But how about ebooks? You aren't going along a shelf, either looking for something specific or waiting for a title to catch your eye. You're browsing a series of small ("thumbnail") images of covers. As ebooks burgeon in numbers (there are at least 8 million on Amazon), authors try to make their book covers say, "Buy me!" to separate them from the pack.
Now, back when I first published the first book in my major fantasy series, A Bad Spell in Yurt, this was way pre-ebooks. Books were sold in physical bookstores. But it had an intriguing cover by Tom Kidd which made it stand out from the other fantasy books on the "new releases" table. (The image below is the Kidd cover, now the ebook cover on Amazon. I paid him for the rights to be able to use it again.)
But recently I decided to redo the covers on the series novellas. A novella is a short novel, and these were designed to recount events in between the events of the six main novels. They stand alone (that is, you don't need to have read other books in the series), so I was also hoping to lure in new readers.
Originally I published them with covers I made myself using a simple graphics program. The Lost Girls and the Kobold ebook has magical mountains as a major plot component, so I used a photo I took of mountains (the foothills of the Rockies, between Cody and Yellowstone), and the Below the Wizards' Tower story takes place in a city with towers, on the ocean, so I used a tower (Fougères castle in Brittany).
But are these covers intriguing enough? I have nothing against my own covers, and my "blog book" (image and link at bottom of this page) features my own photo of Fleckenstein castle in Alsace. But these novellas had been doing well, so I decided to "reward" them with new covers from Self Pub Book Covers.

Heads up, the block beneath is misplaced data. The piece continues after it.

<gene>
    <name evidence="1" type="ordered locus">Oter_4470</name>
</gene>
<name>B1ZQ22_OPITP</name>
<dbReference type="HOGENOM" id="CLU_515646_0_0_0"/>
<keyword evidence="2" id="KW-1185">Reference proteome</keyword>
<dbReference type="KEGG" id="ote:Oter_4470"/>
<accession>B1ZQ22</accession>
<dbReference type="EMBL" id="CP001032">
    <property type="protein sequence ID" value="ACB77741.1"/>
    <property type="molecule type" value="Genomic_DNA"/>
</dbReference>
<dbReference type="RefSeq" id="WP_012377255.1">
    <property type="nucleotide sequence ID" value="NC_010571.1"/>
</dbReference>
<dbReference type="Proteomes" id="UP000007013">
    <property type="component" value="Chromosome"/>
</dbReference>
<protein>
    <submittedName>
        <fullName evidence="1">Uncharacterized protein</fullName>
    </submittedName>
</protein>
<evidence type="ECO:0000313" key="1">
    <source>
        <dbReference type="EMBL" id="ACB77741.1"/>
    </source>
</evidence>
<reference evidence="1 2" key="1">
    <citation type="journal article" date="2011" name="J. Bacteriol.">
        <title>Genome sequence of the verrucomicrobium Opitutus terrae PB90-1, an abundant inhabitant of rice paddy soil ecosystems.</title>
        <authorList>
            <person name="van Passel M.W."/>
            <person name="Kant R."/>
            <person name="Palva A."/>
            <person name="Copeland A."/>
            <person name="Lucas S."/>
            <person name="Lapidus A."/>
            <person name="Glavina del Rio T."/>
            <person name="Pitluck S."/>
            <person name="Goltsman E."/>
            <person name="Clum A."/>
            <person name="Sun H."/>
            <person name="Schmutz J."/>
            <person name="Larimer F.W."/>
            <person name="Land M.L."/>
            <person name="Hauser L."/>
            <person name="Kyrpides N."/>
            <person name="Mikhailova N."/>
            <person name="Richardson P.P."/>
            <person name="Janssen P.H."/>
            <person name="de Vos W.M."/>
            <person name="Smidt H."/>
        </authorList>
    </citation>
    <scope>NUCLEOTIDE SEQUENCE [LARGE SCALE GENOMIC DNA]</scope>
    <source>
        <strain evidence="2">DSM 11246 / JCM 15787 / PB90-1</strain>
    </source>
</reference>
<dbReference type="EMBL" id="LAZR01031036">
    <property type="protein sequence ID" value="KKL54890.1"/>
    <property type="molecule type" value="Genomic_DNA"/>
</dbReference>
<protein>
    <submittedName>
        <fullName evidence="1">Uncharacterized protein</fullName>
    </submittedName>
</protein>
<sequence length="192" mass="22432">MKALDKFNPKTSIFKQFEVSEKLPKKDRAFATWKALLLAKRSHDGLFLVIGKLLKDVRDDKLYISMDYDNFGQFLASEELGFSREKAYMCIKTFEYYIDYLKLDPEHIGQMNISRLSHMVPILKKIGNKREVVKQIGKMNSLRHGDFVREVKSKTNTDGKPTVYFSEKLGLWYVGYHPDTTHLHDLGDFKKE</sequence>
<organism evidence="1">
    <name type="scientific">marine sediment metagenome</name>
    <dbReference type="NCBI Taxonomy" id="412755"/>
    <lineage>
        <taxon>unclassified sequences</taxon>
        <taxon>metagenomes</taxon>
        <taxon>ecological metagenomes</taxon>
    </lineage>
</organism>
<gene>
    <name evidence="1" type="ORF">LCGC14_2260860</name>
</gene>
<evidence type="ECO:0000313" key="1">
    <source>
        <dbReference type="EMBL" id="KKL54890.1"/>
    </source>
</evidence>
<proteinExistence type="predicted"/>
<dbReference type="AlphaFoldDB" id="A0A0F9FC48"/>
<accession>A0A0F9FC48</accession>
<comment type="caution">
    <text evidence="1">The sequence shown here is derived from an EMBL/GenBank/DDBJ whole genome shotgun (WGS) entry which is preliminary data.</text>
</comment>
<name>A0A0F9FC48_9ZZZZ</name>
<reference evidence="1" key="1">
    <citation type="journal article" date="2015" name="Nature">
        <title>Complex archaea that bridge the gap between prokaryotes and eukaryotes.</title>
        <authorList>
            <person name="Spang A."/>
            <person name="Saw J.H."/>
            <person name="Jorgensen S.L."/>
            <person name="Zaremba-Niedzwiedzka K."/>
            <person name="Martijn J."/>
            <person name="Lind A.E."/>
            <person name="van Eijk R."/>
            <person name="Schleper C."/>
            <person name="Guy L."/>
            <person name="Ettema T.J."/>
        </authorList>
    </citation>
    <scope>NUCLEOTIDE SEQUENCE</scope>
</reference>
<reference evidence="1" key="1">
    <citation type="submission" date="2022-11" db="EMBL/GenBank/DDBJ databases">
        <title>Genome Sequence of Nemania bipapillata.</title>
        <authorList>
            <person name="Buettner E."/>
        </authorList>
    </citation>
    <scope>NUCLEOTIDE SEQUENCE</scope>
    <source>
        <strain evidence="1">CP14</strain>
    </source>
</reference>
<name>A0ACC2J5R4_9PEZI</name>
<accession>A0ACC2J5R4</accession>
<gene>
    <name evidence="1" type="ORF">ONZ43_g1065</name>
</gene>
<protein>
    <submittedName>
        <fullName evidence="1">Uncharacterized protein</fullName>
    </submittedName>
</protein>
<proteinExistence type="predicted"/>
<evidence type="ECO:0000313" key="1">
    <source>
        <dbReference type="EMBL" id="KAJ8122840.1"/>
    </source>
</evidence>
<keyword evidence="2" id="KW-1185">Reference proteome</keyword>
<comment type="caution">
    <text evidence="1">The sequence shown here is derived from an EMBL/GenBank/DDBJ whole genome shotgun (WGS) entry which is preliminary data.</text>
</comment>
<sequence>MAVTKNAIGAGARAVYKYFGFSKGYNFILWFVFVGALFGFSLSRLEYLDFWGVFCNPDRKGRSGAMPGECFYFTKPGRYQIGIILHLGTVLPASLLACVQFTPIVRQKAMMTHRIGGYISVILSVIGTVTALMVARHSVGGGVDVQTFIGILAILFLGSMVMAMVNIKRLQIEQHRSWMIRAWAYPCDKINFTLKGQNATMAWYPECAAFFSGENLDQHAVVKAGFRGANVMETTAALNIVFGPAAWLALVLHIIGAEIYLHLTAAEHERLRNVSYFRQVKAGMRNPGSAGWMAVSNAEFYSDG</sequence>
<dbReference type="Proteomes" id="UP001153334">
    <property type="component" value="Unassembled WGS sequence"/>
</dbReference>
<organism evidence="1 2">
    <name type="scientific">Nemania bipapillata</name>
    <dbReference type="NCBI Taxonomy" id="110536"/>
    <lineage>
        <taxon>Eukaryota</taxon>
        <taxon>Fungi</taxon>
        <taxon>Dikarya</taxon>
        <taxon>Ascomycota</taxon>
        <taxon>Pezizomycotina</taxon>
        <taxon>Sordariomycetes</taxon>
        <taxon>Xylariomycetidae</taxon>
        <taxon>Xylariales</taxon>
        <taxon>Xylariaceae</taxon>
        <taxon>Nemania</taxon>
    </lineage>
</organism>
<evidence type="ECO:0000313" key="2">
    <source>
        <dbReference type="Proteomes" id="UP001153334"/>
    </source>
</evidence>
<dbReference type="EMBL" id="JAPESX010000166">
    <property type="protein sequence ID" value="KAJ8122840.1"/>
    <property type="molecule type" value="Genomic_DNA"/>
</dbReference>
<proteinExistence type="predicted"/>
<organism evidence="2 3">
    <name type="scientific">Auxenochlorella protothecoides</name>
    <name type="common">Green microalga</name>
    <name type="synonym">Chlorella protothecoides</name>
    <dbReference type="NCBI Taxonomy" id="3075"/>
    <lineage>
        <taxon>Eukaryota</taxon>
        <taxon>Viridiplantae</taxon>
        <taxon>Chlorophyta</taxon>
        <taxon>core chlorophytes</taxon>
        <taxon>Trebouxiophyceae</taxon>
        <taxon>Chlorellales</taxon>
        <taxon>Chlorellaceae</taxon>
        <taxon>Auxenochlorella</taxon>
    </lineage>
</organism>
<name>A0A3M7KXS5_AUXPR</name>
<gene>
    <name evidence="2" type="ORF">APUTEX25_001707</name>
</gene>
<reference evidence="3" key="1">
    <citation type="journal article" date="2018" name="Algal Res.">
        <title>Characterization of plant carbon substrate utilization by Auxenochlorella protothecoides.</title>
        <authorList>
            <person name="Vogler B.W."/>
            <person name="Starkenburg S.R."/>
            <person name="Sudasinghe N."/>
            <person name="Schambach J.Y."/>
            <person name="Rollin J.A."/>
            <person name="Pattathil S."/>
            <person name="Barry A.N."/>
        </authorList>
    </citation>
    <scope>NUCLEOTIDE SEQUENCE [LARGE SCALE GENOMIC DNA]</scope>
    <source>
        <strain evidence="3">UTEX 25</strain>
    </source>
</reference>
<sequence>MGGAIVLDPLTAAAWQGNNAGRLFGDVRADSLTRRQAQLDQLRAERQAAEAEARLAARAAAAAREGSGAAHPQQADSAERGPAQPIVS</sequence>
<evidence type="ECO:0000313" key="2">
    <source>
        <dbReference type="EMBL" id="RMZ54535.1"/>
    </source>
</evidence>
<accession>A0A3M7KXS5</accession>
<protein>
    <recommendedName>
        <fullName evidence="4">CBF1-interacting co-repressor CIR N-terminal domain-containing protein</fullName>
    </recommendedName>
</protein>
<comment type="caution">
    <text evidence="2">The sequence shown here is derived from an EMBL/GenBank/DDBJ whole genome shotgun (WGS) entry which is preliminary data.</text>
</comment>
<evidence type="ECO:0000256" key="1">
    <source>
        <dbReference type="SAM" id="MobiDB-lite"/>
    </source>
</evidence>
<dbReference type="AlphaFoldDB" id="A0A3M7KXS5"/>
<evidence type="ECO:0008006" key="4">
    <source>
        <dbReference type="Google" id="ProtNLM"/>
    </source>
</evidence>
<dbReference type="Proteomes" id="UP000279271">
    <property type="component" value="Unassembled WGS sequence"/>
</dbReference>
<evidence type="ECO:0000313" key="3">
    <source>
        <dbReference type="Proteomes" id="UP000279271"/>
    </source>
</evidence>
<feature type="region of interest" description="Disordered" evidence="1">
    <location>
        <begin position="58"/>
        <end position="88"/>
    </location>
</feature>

Independent book publishing (which is what I do) has, as I have discussed previously, spawned a whole service industry of "helpers," including companies that design covers. This company specializes in "pre-mades," where the graphic artist designs a lot of covers with different images, and the author comes along and chooses one that looks good and puts their own title on it.
(This works for the graphic artist, who can crank out some "pre-mades" between assignments, and who doesn't have to worry that the author will come back and say, "I know I told you to make the cat a tabby, but now I've decided it should be white. Plus add a dog. No, not that kind of dog." It also works for the author who might have trouble visualizing a good cover without some samples.)
So below you'll see my new covers. They are by respectively R.L. Sather and Viergacht. How do you like them compared to the originals?
© C. Dale Brittain 2020
For aspects of medieval history (rather than fantasy), see my book Positively Medieval, available on Amazon and other platforms, both as a paperback and an ebook.